Canada house prices reach record high

Calgary only major city to buck trend as weak oil market undermines drop in mortgage rates

PUBLISHED : Wednesday, 17 June, 2015, 12:00am
UPDATED : Wednesday, 17 June, 2015, 12:00am

Canadian home prices rose last month to a record high despite a drop in Calgary as weak oil prices continued to hurt demand in the country's energy heartland, the Teranet-National Bank composite house price index showed.

The index, which measures price changes for repeat sales of single-family homes, showed national home prices rose 0.9 per cent from April.

Prices were up 4.6 per cent from a year earlier, an acceleration from April, and set a record nationally even as several key markets have passed their peak.

Prices rose in 10 of 11 major markets. Calgary bucked the trend, falling 3.3 per cent from April in the largest monthly drop recorded for the city.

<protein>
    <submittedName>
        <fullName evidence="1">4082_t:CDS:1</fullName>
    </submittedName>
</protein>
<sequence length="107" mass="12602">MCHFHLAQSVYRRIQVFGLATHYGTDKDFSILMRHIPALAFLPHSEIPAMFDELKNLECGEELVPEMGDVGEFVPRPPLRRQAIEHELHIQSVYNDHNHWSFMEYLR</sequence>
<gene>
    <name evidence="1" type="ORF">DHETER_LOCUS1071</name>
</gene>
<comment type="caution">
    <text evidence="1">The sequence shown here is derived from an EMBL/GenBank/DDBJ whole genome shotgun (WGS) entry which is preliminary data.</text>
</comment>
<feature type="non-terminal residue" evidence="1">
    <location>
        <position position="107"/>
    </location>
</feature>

While analysts have long expected Canada's housing boom to slow, a drop in mortgage rates early in the year has supported continued demand except in resource-dependent Calgary, where a huge drop in oil prices since last year has hurt the economy.

Leading the monthly gains were Halifax at 2.3 per cent, Montreal and Toronto at 1.6 per cent, Ottawa at 1.5 per cent and Vancouver at 1.3 per cent.

The gain in Ottawa came after a run of eight declines in nine months.

"In the other markets east of Toronto, namely Montreal, Quebec City and Halifax, prices have risen rather sharply over the past three months after downward corrections that lasted from four to seven months depending on the case," the report said. "This suggests that these markets are stimulated by historically low mortgage rates."

From a year earlier, only two markets showed price declines - Calgary with 1.4 per cent and Ottawa with 0.9 per cent. Both had peaked last year.

By contrast, Toronto, Hamilton, Quebec City and Vancouver remain at record price levels. Compared with a year earlier, prices were up 7.6 per cent in Toronto, 6.2 per cent in Vancouver and Hamilton, 4.8 per cent in Edmonton and Victoria, and 2.9 per cent in Quebec City.